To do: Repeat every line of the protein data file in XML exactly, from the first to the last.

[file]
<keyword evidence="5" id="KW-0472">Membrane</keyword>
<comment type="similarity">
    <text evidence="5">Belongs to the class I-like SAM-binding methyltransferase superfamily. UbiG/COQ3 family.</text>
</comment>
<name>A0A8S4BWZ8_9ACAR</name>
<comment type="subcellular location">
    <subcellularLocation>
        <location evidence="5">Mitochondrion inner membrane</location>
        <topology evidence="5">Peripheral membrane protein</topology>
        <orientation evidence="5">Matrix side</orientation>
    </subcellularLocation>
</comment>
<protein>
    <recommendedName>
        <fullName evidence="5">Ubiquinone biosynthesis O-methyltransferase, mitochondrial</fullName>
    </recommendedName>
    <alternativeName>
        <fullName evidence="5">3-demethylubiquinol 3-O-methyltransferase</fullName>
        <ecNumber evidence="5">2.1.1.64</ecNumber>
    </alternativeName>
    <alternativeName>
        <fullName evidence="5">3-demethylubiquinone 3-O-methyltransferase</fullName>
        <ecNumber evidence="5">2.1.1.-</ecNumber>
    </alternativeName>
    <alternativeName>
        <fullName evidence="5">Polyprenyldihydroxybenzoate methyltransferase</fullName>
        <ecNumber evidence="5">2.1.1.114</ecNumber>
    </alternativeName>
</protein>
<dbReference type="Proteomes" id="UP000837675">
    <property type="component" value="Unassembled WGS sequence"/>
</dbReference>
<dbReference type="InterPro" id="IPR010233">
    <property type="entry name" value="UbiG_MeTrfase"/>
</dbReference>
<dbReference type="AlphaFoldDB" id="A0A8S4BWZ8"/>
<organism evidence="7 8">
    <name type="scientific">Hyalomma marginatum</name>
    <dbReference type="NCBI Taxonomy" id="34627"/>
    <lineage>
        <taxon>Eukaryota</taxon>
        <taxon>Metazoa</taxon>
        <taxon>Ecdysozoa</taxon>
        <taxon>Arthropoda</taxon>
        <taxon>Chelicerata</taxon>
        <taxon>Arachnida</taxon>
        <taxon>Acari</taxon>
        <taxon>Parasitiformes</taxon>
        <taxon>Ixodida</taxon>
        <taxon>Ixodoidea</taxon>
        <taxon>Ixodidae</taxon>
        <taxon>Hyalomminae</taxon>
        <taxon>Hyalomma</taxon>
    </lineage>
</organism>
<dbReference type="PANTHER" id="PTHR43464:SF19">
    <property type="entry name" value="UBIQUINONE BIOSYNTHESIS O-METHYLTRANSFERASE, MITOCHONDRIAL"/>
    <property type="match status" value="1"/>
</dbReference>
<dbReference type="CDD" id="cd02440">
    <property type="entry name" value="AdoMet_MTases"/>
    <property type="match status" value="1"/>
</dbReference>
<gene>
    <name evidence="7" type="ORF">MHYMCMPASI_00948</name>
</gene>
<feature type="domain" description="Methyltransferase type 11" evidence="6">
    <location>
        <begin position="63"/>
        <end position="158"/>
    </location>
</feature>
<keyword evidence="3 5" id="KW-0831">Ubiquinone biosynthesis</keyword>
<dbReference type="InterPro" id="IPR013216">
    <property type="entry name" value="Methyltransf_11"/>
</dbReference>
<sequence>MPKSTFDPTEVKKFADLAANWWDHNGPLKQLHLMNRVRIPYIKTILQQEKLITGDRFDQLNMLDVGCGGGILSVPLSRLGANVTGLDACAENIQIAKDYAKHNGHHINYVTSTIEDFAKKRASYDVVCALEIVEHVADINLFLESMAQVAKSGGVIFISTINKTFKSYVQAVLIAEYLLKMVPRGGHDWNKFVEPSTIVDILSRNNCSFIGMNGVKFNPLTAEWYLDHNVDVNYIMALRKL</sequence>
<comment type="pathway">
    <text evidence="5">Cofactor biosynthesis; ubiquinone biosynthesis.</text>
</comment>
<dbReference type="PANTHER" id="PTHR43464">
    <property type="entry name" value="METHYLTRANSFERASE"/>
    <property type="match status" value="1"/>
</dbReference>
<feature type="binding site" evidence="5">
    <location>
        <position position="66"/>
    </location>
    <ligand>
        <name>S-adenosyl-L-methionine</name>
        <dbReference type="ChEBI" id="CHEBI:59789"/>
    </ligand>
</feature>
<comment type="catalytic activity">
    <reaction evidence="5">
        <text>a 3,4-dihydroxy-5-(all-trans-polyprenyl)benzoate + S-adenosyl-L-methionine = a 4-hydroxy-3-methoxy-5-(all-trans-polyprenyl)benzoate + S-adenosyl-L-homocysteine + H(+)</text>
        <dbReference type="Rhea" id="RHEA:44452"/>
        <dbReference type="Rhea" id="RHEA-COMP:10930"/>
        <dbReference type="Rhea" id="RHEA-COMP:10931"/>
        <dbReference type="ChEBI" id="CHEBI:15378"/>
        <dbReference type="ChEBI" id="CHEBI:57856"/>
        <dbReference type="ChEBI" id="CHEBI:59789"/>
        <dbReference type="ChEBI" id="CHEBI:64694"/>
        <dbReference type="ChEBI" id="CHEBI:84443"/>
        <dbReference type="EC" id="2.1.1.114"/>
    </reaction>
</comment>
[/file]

<keyword evidence="5" id="KW-0472">Membrane</keyword>
<comment type="similarity">
    <text evidence="5">Belongs to the class I-like SAM-binding methyltransferase superfamily. UbiG/COQ3 family.</text>
</comment>
<name>A0A8S4BWZ8_9ACAR</name>
<comment type="subcellular location">
    <subcellularLocation>
        <location evidence="5">Mitochondrion inner membrane</location>
        <topology evidence="5">Peripheral membrane protein</topology>
        <orientation evidence="5">Matrix side</orientation>
    </subcellularLocation>
</comment>
<protein>
    <recommendedName>
        <fullName evidence="5">Ubiquinone biosynthesis O-methyltransferase, mitochondrial</fullName>
    </recommendedName>
    <alternativeName>
        <fullName evidence="5">3-demethylubiquinol 3-O-methyltransferase</fullName>
        <ecNumber evidence="5">2.1.1.64</ecNumber>
    </alternativeName>
    <alternativeName>
        <fullName evidence="5">3-demethylubiquinone 3-O-methyltransferase</fullName>
        <ecNumber evidence="5">2.1.1.-</ecNumber>
    </alternativeName>
    <alternativeName>
        <fullName evidence="5">Polyprenyldihydroxybenzoate methyltransferase</fullName>
        <ecNumber evidence="5">2.1.1.114</ecNumber>
    </alternativeName>
</protein>
<dbReference type="Proteomes" id="UP000837675">
    <property type="component" value="Unassembled WGS sequence"/>
</dbReference>
<dbReference type="InterPro" id="IPR010233">
    <property type="entry name" value="UbiG_MeTrfase"/>
</dbReference>
<dbReference type="AlphaFoldDB" id="A0A8S4BWZ8"/>
<organism evidence="7 8">
    <name type="scientific">Hyalomma marginatum</name>
    <dbReference type="NCBI Taxonomy" id="34627"/>
    <lineage>
        <taxon>Eukaryota</taxon>
        <taxon>Metazoa</taxon>
        <taxon>Ecdysozoa</taxon>
        <taxon>Arthropoda</taxon>
        <taxon>Chelicerata</taxon>
        <taxon>Arachnida</taxon>
        <taxon>Acari</taxon>
        <taxon>Parasitiformes</taxon>
        <taxon>Ixodida</taxon>
        <taxon>Ixodoidea</taxon>
        <taxon>Ixodidae</taxon>
        <taxon>Hyalomminae</taxon>
        <taxon>Hyalomma</taxon>
    </lineage>
</organism>
<dbReference type="PANTHER" id="PTHR43464:SF19">
    <property type="entry name" value="UBIQUINONE BIOSYNTHESIS O-METHYLTRANSFERASE, MITOCHONDRIAL"/>
    <property type="match status" value="1"/>
</dbReference>
<dbReference type="CDD" id="cd02440">
    <property type="entry name" value="AdoMet_MTases"/>
    <property type="match status" value="1"/>
</dbReference>
<gene>
    <name evidence="7" type="ORF">MHYMCMPASI_00948</name>
</gene>
<feature type="domain" description="Methyltransferase type 11" evidence="6">
    <location>
        <begin position="63"/>
        <end position="158"/>
    </location>
</feature>
<keyword evidence="3 5" id="KW-0831">Ubiquinone biosynthesis</keyword>
<dbReference type="InterPro" id="IPR013216">
    <property type="entry name" value="Methyltransf_11"/>
</dbReference>
<sequence>MPKSTFDPTEVKKFADLAANWWDHNGPLKQLHLMNRVRIPYIKTILQQEKLITGDRFDQLNMLDVGCGGGILSVPLSRLGANVTGLDACAENIQIAKDYAKHNGHHINYVTSTIEDFAKKRASYDVVCALEIVEHVADINLFLESMAQVAKSGGVIFISTINKTFKSYVQAVLIAEYLLKMVPRGGHDWNKFVEPSTIVDILSRNNCSFIGMNGVKFNPLTAEWYLDHNVDVNYIMALRKL</sequence>
<comment type="pathway">
    <text evidence="5">Cofactor biosynthesis; ubiquinone biosynthesis.</text>
</comment>
<dbReference type="PANTHER" id="PTHR43464">
    <property type="entry name" value="METHYLTRANSFERASE"/>
    <property type="match status" value="1"/>
</dbReference>
<feature type="binding site" evidence="5">
    <location>
        <position position="66"/>
    </location>
    <ligand>
        <name>S-adenosyl-L-methionine</name>
        <dbReference type="ChEBI" id="CHEBI:59789"/>
    </ligand>
</feature>
<comment type="catalytic activity">
    <reaction evidence="5">
        <text>a 3,4-dihydroxy-5-(all-trans-polyprenyl)benzoate + S-adenosyl-L-methionine = a 4-hydroxy-3-methoxy-5-(all-trans-polyprenyl)benzoate + S-adenosyl-L-homocysteine + H(+)</text>
        <dbReference type="Rhea" id="RHEA:44452"/>
        <dbReference type="Rhea" id="RHEA-COMP:10930"/>
        <dbReference type="Rhea" id="RHEA-COMP:10931"/>
        <dbReference type="ChEBI" id="CHEBI:15378"/>
        <dbReference type="ChEBI" id="CHEBI:57856"/>
        <dbReference type="ChEBI" id="CHEBI:59789"/>
        <dbReference type="ChEBI" id="CHEBI:64694"/>
        <dbReference type="ChEBI" id="CHEBI:84443"/>
        <dbReference type="EC" id="2.1.1.114"/>
    </reaction>
</comment>